Franklin and Betty Barr Professor of Economics
Prof. Golub is an expert on international trade and finance, money and banking, U.S.-Japan economic relations, exchange rates, and capital flows. His research finds that the low wages paid to workers in emerging economies do not necessarily give them an advantage over higher-wage countries, as many have believed. Rather, Golub finds that low wages in poorer countries often go hand-in-hand with lower productivity, basically nullifying any advantage the low-wage economy might have over a high-wage counterpart. If low wages truly conferred an advantage, Golub notes, countries such as Malaysia and Botswana would dominate world trade.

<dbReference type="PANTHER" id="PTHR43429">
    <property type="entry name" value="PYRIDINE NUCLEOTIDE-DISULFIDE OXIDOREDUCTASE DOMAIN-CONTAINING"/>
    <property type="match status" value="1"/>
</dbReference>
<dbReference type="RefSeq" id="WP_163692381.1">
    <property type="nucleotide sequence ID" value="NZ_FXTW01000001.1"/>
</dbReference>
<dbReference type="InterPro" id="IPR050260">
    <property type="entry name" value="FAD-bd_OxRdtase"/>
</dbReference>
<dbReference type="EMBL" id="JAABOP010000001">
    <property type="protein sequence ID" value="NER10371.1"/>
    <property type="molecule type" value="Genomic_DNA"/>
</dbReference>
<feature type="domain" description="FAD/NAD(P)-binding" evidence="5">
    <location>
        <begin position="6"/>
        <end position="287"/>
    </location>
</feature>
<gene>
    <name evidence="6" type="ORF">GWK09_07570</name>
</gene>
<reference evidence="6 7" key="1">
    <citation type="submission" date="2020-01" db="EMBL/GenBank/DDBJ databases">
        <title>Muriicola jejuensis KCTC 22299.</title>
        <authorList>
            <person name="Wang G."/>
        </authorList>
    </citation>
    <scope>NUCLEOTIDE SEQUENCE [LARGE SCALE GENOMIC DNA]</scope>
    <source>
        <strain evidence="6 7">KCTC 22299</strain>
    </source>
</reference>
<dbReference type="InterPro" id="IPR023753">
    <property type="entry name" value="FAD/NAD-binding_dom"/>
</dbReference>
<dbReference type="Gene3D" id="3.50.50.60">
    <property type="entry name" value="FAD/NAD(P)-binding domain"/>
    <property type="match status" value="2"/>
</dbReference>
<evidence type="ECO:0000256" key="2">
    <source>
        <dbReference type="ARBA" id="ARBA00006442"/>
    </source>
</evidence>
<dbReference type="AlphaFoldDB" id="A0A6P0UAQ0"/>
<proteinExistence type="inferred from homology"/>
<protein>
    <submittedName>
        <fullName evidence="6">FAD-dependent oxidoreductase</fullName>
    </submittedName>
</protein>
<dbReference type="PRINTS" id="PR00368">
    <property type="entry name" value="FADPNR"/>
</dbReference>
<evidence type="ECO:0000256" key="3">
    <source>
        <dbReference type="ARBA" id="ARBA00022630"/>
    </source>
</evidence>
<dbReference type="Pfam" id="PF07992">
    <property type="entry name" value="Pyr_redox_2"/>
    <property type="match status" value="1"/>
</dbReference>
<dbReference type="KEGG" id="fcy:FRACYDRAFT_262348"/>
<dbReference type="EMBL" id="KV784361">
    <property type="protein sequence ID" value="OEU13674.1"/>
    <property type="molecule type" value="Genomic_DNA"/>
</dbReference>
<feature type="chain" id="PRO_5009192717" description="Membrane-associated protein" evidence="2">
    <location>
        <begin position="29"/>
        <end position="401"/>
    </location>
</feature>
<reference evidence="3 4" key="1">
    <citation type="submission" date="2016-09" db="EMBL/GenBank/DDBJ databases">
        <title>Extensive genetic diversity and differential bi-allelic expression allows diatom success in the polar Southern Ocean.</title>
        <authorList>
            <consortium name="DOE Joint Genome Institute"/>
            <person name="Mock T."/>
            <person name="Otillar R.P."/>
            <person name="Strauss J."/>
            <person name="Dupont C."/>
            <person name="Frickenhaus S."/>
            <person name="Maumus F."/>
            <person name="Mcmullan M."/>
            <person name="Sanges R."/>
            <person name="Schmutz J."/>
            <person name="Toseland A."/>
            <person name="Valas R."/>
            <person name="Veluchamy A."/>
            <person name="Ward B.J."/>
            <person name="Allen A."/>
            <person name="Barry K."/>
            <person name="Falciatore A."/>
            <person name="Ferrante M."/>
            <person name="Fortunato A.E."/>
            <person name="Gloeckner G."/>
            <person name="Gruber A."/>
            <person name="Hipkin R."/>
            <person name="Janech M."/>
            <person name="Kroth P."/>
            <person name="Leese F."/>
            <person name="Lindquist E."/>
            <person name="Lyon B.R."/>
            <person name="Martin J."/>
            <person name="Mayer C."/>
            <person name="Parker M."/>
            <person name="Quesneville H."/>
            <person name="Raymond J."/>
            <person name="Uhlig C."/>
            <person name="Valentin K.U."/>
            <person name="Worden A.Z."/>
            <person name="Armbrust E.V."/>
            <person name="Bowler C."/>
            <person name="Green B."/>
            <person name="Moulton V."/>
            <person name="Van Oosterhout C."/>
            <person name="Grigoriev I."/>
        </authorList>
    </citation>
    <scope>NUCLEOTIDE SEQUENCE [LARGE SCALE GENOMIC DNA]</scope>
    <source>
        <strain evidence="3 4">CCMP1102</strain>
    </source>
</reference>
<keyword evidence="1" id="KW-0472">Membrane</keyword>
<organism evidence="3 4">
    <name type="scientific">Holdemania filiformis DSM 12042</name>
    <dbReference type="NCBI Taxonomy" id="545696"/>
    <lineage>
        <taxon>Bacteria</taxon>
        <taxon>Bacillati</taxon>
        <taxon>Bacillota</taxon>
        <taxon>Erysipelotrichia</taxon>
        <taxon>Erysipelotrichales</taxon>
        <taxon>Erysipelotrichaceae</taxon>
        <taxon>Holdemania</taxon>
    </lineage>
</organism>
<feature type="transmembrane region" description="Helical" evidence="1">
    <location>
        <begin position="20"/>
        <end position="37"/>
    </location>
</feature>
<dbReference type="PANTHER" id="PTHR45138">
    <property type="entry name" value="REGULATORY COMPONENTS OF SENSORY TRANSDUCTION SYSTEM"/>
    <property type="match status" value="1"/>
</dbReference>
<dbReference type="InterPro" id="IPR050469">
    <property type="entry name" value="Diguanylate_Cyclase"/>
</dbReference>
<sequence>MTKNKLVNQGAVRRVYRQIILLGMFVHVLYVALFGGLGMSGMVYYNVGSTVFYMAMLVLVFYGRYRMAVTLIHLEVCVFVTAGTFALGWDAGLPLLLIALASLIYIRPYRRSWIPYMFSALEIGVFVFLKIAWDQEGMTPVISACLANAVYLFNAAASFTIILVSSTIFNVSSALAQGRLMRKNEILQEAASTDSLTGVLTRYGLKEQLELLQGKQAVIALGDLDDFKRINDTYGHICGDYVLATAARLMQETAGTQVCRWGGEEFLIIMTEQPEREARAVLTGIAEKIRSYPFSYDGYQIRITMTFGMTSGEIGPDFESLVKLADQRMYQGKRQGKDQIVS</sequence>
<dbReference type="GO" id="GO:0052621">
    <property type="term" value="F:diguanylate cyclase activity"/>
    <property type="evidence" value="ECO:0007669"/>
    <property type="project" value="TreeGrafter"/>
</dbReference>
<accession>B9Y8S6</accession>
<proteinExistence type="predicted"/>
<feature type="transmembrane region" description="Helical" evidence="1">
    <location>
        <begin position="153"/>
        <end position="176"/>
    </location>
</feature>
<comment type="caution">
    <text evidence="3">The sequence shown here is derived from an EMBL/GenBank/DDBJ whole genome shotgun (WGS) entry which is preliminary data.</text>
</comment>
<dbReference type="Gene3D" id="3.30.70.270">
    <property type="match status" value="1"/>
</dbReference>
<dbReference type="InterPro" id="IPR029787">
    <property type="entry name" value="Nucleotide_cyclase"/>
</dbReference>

During 2002-03, Golub conducted research on the world economy at the Organization for Economic Cooperation and Development, an international economic organization known for its work on economic and social issues such as macroeconomics, trade, education, development, and science and innovation.
Golub, who received his Ph. D. from Yale University in 1983, has been a visiting scholar at Yale University, Columbia University, the International Monetary Fund, and the Federal Reserve Bank of San Francisco. He has been a member of Swarthmore's economics faculty since 1981.